Big 12 not as loaded at quarterback

photo by: Associated Press

Oklahoma quarterback Kyler Murray (1) carries past UTEP linebacker Kalaii Griffin (7) during an NCAA college football game between UTEP and Oklahoma in Norman, Okla., Saturday, Sept. 2, 2017. (AP Photo/Sue Ogrocki)

Most of the improvements made to the Kansas football roster after a recruiting season devoted to bringing on prospects from junior colleges happened on defense, which happens to match up well with the most significant Big 12 departures, which came at quarterback.

Oklahoma State has to replace Mason Rudolph, who started his last 42 games at Oklahoma State and posted outrageously good numbers, also leading in a way that made everyone on the offense better.

Taylor Cornelius, a redshirt senior from Bushland, Texas who has attempted 24 passes during his Oklahoma State career, reportedly had the most impressive spring. A former walk-on, Cornelius is expected to be pushed by Hawaii graduate transfer Dru Brown, who was not yet with the team in the spring.

TCU will turn to strong-armed scrambler Shawn Robinson, a sophomore, to replace Hill. Robinson has a high ceiling, but lacks experience.

Texas Tech has to repace Nic Shimonek, who threw for 3,963 yards and 33 touchdowns with 10 interceptions last season. Neither junior McLane Carter nor redshirt sophomore Jett Duffey came out of spring football having won the job.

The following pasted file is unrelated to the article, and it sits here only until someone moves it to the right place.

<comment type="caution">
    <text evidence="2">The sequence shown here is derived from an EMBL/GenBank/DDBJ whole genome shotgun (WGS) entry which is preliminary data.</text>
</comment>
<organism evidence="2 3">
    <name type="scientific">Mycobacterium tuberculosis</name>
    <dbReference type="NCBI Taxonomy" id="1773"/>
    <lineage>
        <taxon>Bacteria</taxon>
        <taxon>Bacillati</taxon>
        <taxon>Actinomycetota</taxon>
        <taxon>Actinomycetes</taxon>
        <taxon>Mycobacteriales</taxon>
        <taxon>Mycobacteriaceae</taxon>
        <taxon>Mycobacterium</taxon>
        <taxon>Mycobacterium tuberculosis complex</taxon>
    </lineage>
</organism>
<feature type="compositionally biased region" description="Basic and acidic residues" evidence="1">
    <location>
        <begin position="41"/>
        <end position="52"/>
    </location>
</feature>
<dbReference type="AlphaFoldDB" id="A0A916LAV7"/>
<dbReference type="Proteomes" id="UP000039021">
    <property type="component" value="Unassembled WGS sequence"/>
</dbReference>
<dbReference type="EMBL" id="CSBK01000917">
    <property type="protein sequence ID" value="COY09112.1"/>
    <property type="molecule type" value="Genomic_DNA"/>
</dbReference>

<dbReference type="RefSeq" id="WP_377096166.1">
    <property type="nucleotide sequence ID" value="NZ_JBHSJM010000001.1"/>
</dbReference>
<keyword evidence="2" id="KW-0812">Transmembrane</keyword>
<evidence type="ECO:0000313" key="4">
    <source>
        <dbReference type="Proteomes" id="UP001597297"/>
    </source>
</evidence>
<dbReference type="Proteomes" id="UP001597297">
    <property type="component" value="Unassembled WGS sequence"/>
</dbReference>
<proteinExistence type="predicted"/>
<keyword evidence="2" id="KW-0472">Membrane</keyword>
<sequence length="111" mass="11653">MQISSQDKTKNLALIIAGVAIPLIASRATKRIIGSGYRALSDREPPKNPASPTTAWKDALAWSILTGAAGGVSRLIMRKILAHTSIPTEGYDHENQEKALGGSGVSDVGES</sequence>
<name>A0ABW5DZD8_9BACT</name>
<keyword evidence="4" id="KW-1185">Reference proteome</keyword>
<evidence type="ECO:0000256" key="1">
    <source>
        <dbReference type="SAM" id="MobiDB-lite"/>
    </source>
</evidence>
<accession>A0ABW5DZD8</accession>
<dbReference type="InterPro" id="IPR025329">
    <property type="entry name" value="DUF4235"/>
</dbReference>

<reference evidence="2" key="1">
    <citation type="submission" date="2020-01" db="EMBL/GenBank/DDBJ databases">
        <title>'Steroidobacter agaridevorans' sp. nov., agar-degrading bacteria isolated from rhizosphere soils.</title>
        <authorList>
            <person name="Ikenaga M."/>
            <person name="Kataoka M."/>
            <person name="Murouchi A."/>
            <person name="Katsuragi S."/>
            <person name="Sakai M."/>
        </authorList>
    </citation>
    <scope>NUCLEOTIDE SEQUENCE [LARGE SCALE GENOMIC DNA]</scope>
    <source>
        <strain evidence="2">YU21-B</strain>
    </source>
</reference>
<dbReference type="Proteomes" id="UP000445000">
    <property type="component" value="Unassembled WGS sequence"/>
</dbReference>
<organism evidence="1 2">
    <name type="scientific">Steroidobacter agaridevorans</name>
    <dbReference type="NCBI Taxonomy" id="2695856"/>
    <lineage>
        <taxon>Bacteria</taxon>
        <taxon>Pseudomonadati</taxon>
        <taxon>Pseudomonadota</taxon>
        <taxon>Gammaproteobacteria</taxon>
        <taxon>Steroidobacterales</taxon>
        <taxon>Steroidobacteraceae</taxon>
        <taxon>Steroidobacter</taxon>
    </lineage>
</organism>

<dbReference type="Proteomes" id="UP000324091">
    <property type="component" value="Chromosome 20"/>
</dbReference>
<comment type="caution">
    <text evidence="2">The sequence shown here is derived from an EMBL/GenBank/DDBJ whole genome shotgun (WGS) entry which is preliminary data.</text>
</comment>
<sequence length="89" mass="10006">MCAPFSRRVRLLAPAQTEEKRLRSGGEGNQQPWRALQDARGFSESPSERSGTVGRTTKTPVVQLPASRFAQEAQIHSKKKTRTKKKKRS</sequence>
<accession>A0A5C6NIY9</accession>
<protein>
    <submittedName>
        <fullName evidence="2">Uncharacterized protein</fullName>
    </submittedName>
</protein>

The good news for Kansas: They no longer have to defend Heisman Trophy winner Baker Mayfield. The bad news: Mayfield’s replacement, Kyler Murray, has Heisman potential too and was the fastest player KU faced in either football or baseball. The Oakland A’s selected Murray with the ninth pick of the first round of the baseball draft and he plans to play quarterback for the Sooners.

In last season’s 41-3 victory vs. Kansas, Murray completed 3 of 5 passes for 55 yards and rushed three times for 33 yards. As Mayfield’s backup last season, Murray completed 18 of 21 passes for 359 yards and three touchdowns without throwing an interception. That computes to a quarterback rating of 276.5 and 17.1 yards per pass attempt. He also rushed 13 times for 142 yards, an average of 10.9 yards per carry. Sure, most of the numbers were compiled at mop-up time, but his speed and skills translate to prime time.

Murray didn’t fare nearly as well as a freshman at Texas A&M, for which he completed 59.5 percent of his passes, averaged 5.7 yards per pass attempt and threw five touchdown passes and seven interceptions. He not only wasn’t experienced then, he wasn’t surrounded by as many superior athletes.

It’s true that the Jayhawks still will face bigger, stronger, quicker offensive linemen than the players they have protecting the quarterback, not to mention bigger, faster receivers than the men covering them, but at least they won’t face as much experience at the most important position on the field.


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